Monday, December 29, 2014

Not Exactly an Intuitive Rule on Appellate Jurisidiction

Pacific Corporate Group Holdings, LLC v. Keck, No. D062277 (D4d1 Dec. 12, 2014)

Under Code of Civil Procedure § 904.1(a)(4), orders granting new trial motions or denying JNOVs are appealable, independent of an appeal of the underlying judgment. This rule, which is different than most jurisdictions, creates some tricky issues of appellate jurisdiction, this case shows.

A former employee won a $170k jury verdict for an unpaid comp. Both parties moved for new trial, and the employer also moved for JNOV.  The court denied the employer’s motions. But it granted the employee’s new trial motion on inadequate damages because it believed that the jury’s verdict did not reflect certain bonus money to which the employee was entitled under his contract with the employ. The court issued an additur, giving the employer the option of between a $330k judgment and a new trial on damages. The court further denied both parties motions for attorneys’ fees. The employer rejected the additur and appealed the denial of its post-trial motions, the granting of a new trial, and several other orders that were subsumed into the judgment. Both parties appealed the denial of their fee motions.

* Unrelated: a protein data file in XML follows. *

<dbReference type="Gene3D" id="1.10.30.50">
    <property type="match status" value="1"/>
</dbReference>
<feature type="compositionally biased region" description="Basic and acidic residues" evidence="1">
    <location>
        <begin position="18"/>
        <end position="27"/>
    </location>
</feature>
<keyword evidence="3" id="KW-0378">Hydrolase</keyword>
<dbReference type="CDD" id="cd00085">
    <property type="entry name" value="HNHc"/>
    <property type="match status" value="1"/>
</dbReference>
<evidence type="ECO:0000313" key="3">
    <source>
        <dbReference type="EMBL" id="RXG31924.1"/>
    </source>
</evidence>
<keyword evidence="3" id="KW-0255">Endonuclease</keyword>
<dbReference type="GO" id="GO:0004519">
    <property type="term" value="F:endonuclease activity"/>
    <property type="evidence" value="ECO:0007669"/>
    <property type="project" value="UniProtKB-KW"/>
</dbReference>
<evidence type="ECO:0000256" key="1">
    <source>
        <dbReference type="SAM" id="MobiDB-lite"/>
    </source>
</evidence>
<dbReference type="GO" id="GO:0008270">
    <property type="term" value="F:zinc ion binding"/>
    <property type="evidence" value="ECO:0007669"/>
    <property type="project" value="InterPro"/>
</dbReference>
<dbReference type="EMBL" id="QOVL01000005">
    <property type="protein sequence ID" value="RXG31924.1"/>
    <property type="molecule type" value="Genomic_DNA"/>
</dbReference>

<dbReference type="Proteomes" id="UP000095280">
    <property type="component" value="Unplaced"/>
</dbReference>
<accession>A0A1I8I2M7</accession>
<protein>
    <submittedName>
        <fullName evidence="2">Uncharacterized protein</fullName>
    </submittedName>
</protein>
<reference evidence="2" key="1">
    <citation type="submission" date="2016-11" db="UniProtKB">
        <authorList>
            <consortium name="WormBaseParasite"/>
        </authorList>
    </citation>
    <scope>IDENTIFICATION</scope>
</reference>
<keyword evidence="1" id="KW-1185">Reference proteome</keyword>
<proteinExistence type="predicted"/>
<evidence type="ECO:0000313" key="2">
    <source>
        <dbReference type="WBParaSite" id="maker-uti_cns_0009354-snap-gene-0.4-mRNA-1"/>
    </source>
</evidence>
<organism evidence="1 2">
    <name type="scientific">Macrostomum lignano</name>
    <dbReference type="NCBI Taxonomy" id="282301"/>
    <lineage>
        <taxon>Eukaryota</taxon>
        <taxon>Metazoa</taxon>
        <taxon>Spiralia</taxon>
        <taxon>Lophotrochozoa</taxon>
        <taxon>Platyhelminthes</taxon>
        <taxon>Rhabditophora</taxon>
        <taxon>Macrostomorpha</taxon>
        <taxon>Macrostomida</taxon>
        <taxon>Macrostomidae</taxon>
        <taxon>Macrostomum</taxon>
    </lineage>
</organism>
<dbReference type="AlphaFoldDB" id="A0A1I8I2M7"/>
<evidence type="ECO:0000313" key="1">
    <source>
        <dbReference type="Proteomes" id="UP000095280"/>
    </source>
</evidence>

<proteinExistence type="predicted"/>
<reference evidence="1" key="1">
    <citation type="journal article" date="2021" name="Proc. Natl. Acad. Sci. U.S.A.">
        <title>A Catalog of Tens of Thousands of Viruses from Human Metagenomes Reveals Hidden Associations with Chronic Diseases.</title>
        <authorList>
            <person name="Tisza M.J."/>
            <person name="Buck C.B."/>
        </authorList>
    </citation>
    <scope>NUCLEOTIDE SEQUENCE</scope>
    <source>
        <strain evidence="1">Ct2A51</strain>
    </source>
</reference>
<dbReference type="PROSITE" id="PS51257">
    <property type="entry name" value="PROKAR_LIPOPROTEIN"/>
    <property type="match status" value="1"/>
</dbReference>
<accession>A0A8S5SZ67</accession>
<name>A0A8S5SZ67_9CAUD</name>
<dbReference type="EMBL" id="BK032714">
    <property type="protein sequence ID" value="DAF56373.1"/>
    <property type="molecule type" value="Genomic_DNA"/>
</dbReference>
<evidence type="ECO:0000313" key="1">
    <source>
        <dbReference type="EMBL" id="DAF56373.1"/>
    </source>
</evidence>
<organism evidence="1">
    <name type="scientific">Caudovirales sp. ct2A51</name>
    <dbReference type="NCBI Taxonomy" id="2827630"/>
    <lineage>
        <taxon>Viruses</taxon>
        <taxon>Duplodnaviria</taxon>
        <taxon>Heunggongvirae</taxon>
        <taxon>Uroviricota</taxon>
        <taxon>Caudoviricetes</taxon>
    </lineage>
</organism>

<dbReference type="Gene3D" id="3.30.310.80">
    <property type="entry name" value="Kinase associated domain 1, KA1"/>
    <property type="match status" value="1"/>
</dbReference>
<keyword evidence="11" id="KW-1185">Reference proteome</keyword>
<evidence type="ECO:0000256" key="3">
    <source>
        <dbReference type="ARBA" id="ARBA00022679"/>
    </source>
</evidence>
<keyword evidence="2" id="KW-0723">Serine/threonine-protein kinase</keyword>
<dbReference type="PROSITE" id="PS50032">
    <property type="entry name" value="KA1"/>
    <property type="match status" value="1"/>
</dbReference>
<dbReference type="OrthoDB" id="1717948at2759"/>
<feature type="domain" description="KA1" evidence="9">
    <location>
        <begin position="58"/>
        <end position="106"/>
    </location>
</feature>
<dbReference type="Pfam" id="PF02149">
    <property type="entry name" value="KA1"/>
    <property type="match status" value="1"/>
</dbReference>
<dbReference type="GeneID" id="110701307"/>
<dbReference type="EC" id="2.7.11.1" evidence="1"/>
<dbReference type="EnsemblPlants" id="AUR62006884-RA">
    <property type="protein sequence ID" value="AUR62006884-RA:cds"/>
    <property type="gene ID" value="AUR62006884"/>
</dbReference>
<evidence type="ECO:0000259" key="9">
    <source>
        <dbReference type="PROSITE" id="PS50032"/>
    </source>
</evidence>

On the merits, the court here affirms both the orders denying the employer’s JNOV and granting the employee’s new trial. This has the effect of wiping out the judgment entered by the trial court, which means that there is no remaining judgment for the employer to appeal. The court thus would not reach the merits of the employer’s appeal of the judgment, which would have to await an appeal of a final judgment entered after the new trial on damages is held. Similarly, the court lacked jurisdiction to address the fee appeals because with the judgment vacated by the affirmed new trial order, the orders could not be considered as postjudgment orders, subject to appeal under § 901(a)(2).

Affirmed in part and otherwise dismissed.

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